If you've ever laughed your way through David Sedaris's cheerfully misanthropic stories, you might think you know what you're getting with Calypso. You'd be wrong. When he buys a beach house on the Carolina coast, Sedaris envisions long, relaxing vacations spent playing board games and lounging in the sun with those he loves most. And it's as idyllic as he imagined, except for one tiny, vexing realization: it's impossible to take a vacation from yourself. With Calypso, Sedaris sets his formidable powers of observation - and dark humor - toward middle age and mortality.

  • 5 out of 5 stars
  • Excellent, as always

  • By Ruthie on 05-31-18

As Good as Ever

Overall
5 out of 5 stars

Reviewed: 05-30-18

I pre-ordered this in the hope that it would be as good as any of the previous David Sedaris books (or Sedaris in general, his sister Amy's cynical and whimsical book on hosting guests is also a gem) and I was not disappointed. I listened in one day, in several settings in which my headphones were a little intrusive, but it was worth any insult I may have inadvertently leveled. I will add it to my list of favorite memoirs, and David Sedaris remains on my list of most-envied and most-admired memoirists. I envy his ease of composition and hope one day to produce as high quality work, even if I never reach the level of finished work he boasts. Always impressive, always amusing, always a treat. I have been anticipating this in such a way as to check its availability repeatedly, and my only disappointment is that it is so brief.

More mournful and full of an expectable amount of grief given the age and experience of the author, it is in some ways more serious than any of his previous works, but never truly heavy. It is identifiable. I have never lost a sister in the way he describes, and my mother is still alive, but I can identify. I have at times been the sister he describes, though I am fortunate enough to have found treatment that works for me. My mother and father both live, but I dread the days that I will survive them. It is comfort in advance to see that I will survive, that others have and do, that even a sense of humor and the more human memories can survive as well.

This is as much a memorial as the work produced immediately following his mother's death, and while it lacks some of the levity of Sedaris' early work, it is in no way inferior or serious. I cannot say that I might read it again: I will read it repeatedly, put it on to fall asleep when I am so familiar with it that I can quote large passages, will listen to it in lieu of music in the following months, will repeat stories that I find particularly delightful, insightful, or identifiable.

26 of 32 people found this review helpful

  • Femdom for Nice Girls: A Self-Guided Manual for the Caring Mistress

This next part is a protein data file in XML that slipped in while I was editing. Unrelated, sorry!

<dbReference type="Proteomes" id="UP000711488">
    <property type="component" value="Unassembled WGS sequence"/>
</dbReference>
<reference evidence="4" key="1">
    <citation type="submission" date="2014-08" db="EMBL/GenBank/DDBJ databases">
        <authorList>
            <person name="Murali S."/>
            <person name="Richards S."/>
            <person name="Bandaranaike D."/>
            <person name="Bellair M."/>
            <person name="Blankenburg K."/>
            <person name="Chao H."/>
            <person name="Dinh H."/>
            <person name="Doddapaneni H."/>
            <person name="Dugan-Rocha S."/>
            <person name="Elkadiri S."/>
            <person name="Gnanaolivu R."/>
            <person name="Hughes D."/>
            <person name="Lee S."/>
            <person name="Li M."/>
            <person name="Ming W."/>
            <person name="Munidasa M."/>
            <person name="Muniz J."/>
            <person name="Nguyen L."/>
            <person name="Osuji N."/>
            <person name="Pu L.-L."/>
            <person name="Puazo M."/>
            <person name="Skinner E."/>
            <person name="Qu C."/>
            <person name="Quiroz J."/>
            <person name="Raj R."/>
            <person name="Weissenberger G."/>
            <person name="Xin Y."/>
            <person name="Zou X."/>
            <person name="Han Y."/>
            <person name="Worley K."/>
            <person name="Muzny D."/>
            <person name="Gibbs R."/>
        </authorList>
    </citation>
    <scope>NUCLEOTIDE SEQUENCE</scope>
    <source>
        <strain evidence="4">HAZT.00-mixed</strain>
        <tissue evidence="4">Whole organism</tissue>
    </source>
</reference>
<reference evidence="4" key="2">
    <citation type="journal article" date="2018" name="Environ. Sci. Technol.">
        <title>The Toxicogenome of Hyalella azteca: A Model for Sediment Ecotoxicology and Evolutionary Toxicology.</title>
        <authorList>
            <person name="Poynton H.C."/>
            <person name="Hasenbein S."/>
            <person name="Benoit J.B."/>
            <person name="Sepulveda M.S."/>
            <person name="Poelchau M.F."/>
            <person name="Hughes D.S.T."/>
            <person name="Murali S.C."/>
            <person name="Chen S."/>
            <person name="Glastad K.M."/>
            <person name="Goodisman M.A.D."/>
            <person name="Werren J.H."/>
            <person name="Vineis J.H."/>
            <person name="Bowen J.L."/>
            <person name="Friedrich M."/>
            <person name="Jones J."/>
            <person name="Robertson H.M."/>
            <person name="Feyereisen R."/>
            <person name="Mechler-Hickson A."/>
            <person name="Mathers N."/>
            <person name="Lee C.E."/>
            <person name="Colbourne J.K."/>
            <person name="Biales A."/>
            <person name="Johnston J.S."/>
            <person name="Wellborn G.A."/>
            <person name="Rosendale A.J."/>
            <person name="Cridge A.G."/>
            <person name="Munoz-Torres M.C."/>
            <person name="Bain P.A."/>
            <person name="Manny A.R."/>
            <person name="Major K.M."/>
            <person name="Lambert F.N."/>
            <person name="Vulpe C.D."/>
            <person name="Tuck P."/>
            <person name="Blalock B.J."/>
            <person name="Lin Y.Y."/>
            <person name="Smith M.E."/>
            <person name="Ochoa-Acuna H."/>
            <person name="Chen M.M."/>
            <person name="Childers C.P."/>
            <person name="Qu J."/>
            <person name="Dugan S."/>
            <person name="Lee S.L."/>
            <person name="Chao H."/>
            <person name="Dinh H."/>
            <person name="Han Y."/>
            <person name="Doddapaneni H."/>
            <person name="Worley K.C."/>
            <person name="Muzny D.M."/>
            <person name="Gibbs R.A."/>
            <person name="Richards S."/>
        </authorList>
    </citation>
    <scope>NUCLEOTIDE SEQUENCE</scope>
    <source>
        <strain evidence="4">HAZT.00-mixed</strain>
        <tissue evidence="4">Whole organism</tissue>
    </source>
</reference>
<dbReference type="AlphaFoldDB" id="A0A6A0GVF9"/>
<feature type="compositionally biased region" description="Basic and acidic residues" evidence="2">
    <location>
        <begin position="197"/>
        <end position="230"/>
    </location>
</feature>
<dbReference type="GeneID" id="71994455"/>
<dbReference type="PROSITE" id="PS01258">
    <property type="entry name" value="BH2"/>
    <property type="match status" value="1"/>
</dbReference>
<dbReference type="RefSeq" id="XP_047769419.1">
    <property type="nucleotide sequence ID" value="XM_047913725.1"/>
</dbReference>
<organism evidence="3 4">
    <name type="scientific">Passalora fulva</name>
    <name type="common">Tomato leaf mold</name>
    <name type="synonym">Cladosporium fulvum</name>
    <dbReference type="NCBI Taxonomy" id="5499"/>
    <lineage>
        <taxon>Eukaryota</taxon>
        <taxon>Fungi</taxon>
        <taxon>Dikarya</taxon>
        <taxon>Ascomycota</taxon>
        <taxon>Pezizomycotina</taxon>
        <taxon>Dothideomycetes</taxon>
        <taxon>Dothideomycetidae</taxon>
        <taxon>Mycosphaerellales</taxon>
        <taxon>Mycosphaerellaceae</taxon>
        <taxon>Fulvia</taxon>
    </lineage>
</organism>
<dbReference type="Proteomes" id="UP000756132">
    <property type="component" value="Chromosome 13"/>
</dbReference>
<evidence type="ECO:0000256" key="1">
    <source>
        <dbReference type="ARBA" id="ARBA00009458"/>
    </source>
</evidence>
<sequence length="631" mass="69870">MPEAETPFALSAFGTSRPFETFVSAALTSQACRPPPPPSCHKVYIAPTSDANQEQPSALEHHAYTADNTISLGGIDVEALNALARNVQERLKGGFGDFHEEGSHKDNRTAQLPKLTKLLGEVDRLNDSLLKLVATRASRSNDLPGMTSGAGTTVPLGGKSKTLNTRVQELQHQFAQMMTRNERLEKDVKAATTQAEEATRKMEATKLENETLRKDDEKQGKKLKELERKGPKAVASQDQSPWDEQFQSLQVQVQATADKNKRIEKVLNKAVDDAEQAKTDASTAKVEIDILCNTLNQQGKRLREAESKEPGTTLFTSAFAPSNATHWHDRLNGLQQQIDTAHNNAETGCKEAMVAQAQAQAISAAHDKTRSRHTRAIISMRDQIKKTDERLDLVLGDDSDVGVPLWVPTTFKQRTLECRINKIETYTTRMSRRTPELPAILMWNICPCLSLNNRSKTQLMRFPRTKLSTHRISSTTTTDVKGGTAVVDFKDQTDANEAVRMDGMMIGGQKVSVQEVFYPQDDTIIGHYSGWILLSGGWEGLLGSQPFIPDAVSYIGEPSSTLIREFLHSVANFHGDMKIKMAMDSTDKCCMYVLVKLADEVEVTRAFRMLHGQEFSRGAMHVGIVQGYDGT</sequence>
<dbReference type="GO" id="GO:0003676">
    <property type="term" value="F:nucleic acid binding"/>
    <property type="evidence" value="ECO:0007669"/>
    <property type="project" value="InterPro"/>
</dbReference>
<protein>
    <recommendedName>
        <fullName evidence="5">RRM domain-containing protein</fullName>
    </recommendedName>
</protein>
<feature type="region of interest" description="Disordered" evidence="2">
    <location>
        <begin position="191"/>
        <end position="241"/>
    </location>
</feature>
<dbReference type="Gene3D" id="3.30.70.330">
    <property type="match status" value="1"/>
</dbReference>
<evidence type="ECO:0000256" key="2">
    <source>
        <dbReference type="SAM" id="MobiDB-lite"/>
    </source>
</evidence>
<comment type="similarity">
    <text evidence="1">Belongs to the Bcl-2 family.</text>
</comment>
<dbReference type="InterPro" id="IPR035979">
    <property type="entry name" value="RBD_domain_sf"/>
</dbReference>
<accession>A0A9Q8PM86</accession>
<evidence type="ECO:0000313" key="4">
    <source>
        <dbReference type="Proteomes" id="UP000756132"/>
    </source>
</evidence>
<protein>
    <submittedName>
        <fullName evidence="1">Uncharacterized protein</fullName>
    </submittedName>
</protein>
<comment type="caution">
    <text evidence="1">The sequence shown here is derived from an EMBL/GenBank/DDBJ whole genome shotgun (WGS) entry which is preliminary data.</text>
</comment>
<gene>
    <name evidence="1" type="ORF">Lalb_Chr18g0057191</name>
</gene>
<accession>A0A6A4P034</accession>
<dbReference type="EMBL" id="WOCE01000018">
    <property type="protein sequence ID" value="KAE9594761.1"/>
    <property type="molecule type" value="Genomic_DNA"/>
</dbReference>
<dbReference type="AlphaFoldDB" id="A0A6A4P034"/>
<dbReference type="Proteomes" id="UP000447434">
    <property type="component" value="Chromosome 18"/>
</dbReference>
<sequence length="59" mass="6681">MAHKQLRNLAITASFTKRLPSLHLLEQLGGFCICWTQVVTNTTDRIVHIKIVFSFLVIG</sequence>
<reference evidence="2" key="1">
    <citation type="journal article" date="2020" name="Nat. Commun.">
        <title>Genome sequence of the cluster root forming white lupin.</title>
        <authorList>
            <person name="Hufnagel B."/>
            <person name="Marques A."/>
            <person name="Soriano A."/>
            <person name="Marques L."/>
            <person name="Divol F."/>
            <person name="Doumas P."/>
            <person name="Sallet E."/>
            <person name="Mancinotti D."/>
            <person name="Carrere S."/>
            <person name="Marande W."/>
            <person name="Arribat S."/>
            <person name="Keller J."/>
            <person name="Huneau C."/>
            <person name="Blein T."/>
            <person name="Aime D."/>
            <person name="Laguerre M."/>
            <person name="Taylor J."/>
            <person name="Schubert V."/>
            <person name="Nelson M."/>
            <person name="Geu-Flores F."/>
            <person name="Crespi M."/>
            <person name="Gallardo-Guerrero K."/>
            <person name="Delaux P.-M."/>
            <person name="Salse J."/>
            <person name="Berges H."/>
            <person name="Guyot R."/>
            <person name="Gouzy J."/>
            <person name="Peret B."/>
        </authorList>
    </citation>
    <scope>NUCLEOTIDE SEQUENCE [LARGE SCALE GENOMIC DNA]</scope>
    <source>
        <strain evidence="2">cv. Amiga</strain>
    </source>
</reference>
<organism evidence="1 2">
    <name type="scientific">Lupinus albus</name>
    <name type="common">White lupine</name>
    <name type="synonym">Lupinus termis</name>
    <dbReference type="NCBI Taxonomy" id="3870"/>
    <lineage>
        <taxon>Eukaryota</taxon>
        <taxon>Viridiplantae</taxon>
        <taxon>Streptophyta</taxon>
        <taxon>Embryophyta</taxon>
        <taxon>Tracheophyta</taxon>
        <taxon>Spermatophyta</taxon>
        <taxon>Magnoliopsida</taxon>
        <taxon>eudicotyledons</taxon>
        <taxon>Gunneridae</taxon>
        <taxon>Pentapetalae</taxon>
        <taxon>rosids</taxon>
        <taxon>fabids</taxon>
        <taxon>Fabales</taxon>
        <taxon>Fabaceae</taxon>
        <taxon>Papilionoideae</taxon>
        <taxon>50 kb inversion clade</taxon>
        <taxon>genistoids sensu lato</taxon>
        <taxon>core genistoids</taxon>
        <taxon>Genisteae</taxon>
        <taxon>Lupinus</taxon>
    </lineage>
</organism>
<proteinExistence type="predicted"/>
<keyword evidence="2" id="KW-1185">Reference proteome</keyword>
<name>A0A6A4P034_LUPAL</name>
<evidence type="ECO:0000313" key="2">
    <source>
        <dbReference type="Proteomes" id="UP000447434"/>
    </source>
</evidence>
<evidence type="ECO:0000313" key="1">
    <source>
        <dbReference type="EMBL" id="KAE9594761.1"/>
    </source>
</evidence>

• By: Lucy Fairbourne
  • Narrated by: Tabitha Honeywood
  • Length: 3 hrs
  • Unabridged
  • Overall
    4.5 out of 5 stars 6
  • Performance
    4.5 out of 5 stars 6
  • Story
    4.5 out of 5 stars 6

From childhood onwards, females are encouraged into subservient roles, so that taking the lead can feel strange and unnatural, even "unfeminine" and "not nice". We are discouraged from aggressively grabbing what we want, and instead encouraged to sacrifice and nurture. We are taught to be prizes, not competitors. Surely, there has to be more to life than that. Many men - the ones who value assertiveness (and even a little cruelty) in their female lovers would agree. So would many women....

  • 5 out of 5 stars
  • perfect for anyone looking explore femdom more.

  • By Bunches on 03-08-18

Decent but also meh.

Overall
3 out of 5 stars
Performance
4 out of 5 stars
Story
3 out of 5 stars

Reviewed: 02-28-18

see the title. it was decent, the performance was pretty solidly overacted throughout, and there was an awful lot that they didn't cover. for example, only about a third of my current relationship was even touched upon (unintended pun) and that's being generous.

  • All the Ugly and Wonderful Things

  • A Novel
  • By: Bryn Greenwood
  • Narrated by: Jorjeana Marie
  • Length: 11 hrs and 8 mins
  • Unabridged
  • Overall
    4.5 out of 5 stars 5,512
  • Performance
    4.5 out of 5 stars 5,080
  • Story
    4.5 out of 5 stars 5,067

As the daughter of a drug dealer, Wavy knows not to trust people, not even her own parents. It's safer to keep her mouth shut and stay out of sight. Struggling to raise her little brother, Donal, eight-year-old Wavy is the only responsible adult around. Obsessed with the constellations, she finds peace in the starry night sky above the fields behind her house until one night her stargazing causes an accident. After witnessing his motorcycle wreck, she forms an unusual friendship with one of her father's thugs, Kellen, a tattooed ex-con with a heart of gold.